Paul Lafargue September 1897
Source: Paul Lafargue, (trans. Aveling) “Socialism in France 1874-1896,” Nineteenth Century, Sept 1897, pp. 445-458;
Transcribed: by Ted Crawford.
Scientific Socialism in France dates from the war of 1870-71. That war, which involved defeat and the ravaging and pillaging of one-third of the country by the Prussian troops, the loss of the two provinces in which industry had been most highly developed, the loss of their two million inhabitants and of the milliards swallowed up by the defence and the war indemnity, so far from ruining France, gave her a commercial activity until then unknown. Hence, only a year or so after the fall of the Commune, a renewal of agitation amongst the working classes made itself felt. Paris, however, had just lost a revolutionary battle, which had drained her of her lifeblood. Those who had taken part in the insurrection and had not fallen fighting, were in exile or in prison. A great mass of workers had fled from the capital to escape the mad fury of the victorious reactionaries. A few months after the fall of the Commune it was estimated that Paris had lost more than 100,000 workers of all trades. But, although the massacres of June, 1848, had been succeeded by eighteen years of benumbed silence, within five years of the butcheries, transportations, and emigration en masse of 1871, socialism began to show signs of life.
A political movement which has been in a state of suspended animation never begins again exactly where it stopped. The men who take it up afresh are like children repeating their lessons: they must go back to the beginning and run rapidly through the stages already traversed. Instead of carrying on the movement initiated by the International, the Paris workers went back to co-operation; the first congress held in Paris, 1876, was exclusively a congress of co-operators. In spite of its reactionary character, this congress must be regarded as the point of departure of the present socialistic movement in France, although there was, in Paris, a certain amount of working-class agitation at the time of the election of delegates to the Vienna Exhibition of 1876.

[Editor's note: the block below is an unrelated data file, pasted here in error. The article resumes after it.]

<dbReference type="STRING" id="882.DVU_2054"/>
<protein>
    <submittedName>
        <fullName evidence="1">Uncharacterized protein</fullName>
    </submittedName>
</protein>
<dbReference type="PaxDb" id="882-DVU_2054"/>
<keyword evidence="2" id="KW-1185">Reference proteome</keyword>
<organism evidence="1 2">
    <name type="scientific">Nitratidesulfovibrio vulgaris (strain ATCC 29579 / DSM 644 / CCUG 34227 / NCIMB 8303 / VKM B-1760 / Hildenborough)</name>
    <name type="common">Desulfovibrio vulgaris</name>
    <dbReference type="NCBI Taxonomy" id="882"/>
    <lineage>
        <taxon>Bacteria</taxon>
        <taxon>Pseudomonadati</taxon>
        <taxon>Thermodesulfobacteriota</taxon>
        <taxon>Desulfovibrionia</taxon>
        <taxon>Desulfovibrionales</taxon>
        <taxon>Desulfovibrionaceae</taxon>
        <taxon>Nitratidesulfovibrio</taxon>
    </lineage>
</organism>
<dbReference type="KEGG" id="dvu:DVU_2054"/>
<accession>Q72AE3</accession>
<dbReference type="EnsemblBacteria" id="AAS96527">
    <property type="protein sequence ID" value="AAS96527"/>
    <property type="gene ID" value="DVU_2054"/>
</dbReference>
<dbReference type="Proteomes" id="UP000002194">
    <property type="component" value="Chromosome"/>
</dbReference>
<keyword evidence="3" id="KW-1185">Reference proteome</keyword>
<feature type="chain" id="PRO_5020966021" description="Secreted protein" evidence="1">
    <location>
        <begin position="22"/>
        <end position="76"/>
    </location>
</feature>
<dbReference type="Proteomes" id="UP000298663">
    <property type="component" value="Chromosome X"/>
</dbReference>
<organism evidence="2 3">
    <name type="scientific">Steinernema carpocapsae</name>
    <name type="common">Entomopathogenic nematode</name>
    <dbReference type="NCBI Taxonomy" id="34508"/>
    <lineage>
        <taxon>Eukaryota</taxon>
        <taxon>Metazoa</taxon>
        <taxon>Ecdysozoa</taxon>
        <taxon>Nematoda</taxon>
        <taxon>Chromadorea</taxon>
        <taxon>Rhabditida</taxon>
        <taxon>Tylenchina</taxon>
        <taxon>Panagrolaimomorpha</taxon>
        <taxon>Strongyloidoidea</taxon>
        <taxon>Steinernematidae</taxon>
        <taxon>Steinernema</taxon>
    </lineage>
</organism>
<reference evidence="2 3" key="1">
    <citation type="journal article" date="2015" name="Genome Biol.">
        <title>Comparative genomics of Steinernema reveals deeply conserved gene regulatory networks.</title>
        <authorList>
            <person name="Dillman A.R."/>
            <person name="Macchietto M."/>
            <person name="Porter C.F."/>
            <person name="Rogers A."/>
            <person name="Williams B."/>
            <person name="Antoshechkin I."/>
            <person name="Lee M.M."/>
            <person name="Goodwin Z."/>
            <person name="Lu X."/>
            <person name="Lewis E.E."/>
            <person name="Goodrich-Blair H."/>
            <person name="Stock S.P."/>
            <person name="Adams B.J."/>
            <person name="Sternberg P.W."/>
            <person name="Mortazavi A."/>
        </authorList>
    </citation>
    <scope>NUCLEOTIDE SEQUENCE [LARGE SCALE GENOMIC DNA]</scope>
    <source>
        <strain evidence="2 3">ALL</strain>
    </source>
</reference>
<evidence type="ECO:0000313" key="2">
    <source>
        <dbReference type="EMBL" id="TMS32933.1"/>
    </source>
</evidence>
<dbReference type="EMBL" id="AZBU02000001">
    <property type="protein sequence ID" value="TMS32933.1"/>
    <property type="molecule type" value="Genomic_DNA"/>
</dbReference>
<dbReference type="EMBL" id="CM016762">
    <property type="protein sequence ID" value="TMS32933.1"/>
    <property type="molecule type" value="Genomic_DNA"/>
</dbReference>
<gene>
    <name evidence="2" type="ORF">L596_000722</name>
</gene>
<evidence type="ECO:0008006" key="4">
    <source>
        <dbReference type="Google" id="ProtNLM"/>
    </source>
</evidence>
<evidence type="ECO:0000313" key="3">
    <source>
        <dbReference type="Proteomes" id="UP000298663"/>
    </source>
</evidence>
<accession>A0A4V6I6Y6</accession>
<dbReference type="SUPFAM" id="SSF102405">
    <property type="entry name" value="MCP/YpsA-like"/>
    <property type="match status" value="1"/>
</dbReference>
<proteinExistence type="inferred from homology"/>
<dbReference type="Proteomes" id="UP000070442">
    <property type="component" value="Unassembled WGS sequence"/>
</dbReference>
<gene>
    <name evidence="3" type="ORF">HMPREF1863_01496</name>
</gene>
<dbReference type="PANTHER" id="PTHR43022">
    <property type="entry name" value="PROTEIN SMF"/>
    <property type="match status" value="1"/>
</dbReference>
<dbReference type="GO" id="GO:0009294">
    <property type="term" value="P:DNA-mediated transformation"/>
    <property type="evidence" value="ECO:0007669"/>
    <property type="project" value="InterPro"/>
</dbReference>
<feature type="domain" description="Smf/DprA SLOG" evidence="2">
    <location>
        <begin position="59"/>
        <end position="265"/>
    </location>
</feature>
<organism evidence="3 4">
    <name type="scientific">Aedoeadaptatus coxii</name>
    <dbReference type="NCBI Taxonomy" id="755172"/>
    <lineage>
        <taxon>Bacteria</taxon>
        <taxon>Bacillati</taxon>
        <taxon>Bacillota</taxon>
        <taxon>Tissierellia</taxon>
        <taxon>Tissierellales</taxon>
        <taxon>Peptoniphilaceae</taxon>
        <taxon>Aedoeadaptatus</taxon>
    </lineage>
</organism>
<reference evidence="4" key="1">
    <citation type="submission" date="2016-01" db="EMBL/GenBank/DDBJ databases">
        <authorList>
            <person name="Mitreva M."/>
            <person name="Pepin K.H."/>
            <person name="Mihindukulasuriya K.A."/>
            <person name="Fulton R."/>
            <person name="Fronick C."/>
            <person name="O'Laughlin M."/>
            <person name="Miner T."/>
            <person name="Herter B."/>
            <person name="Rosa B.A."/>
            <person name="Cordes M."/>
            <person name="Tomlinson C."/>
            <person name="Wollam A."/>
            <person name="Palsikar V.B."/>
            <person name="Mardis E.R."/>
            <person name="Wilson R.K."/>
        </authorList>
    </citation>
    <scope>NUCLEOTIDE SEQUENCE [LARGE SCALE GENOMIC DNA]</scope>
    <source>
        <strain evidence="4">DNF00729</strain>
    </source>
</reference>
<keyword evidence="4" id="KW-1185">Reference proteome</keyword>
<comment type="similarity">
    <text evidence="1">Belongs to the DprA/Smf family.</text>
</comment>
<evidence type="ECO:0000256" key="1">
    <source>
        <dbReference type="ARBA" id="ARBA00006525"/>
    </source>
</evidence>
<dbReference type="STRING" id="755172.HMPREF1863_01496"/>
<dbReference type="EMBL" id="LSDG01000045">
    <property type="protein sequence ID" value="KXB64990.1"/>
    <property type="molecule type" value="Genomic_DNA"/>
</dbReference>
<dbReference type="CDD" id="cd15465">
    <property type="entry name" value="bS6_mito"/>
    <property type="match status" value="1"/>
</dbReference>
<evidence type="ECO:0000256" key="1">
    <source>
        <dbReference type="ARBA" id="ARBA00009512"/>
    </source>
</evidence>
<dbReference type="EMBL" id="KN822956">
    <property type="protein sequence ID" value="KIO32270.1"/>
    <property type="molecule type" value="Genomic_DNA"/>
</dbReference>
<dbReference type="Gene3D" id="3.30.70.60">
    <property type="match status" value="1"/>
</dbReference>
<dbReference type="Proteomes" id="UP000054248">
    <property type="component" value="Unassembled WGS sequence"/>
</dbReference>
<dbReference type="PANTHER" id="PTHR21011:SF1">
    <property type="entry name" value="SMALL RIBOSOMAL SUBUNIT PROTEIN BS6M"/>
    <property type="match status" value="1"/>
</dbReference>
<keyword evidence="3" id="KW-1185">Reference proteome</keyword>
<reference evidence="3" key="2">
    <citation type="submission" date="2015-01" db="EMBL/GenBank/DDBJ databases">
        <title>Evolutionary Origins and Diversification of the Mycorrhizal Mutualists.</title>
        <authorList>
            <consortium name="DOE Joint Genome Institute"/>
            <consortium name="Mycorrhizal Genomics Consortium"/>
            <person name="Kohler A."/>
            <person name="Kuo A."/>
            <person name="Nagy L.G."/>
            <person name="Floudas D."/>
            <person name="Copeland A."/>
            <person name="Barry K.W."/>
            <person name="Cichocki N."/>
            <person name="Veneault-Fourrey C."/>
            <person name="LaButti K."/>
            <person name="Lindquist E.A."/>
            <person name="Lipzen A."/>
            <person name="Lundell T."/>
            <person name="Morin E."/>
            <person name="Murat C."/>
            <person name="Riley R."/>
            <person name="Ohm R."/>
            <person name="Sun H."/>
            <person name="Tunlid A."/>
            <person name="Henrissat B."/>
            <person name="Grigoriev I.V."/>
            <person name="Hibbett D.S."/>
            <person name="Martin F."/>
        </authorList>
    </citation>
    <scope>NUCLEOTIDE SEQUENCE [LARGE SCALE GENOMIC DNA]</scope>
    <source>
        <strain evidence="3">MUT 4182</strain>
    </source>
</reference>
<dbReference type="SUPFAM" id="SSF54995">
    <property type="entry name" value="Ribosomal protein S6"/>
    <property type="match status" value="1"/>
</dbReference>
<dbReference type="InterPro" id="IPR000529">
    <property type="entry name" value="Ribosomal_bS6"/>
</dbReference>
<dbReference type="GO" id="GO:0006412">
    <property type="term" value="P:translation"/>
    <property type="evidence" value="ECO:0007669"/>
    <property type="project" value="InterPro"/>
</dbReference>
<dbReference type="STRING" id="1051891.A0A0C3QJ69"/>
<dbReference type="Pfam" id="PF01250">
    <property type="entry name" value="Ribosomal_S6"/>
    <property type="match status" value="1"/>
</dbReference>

This reawakening of the labour movement was fomented by the republican bourgeoisie, who were afraid that a Republic proclaimed amidst the turmoil of defeat might be overturned by a monarchical conspiracy, for the elections of 1871 had filled the Chamber of Deputies with ghosts of royalists long since dead and buried. The bourgeois republicans, knowing that in the workers lay their only hope of defending the Republic against the ever-advancing royalist reaction, helped and encouraged them in their first attempts at organization. The Workers’ Congress of 1876 was the work of the bourgeois republicans; the Reformé, a radical journal, started the idea of a congress, and Cremieux, the ex-colleague of Gambetta in the Government of National Defence, found the money for the expenses of the provincial delegates to Paris.
M. Thiers’ Government had not yet finished its work, and was still engaged in shooting the defenders of the Commune at Satory, when the Congress of 1876 opened its sittings. All such workers as had concerned themselves with politics under the Empire, or had born arms under the Commune, were dead or exiled or in hiding, and anxious not to attract the attention of the police. Under these circumstances the delegates to the congress could only be quite young people, people who knew nothing of socialism or of the International. Hence they proposed to avoid the rocks of socialism by advocating such methods of ameliorating the lot of the workers as co-operative production, mutual credit, and people’s banks. They trotted out again all those small shopkeepers’ Utopias which Proudhon had advocated before 1848. The institutions that the Congress of 1876 wished establish were the equitable labour exchanges, which had been started at Bray’s instigation in the year 1840, in London, Sheffield, Leeds and other towns, and which, after absorbing vast capital, had gone bankrupt under scandalous circumstances. But Bray, in his remarkable work, “Labour’s Wrongs, and Labour’s Remedy” (Leeds, 1839), had at least refrained from calling these exchanges a solution of the social problem. They might be that to Proudhon; to Bray they were only a means of smoothing over the transition from the capitalist to the communist régime.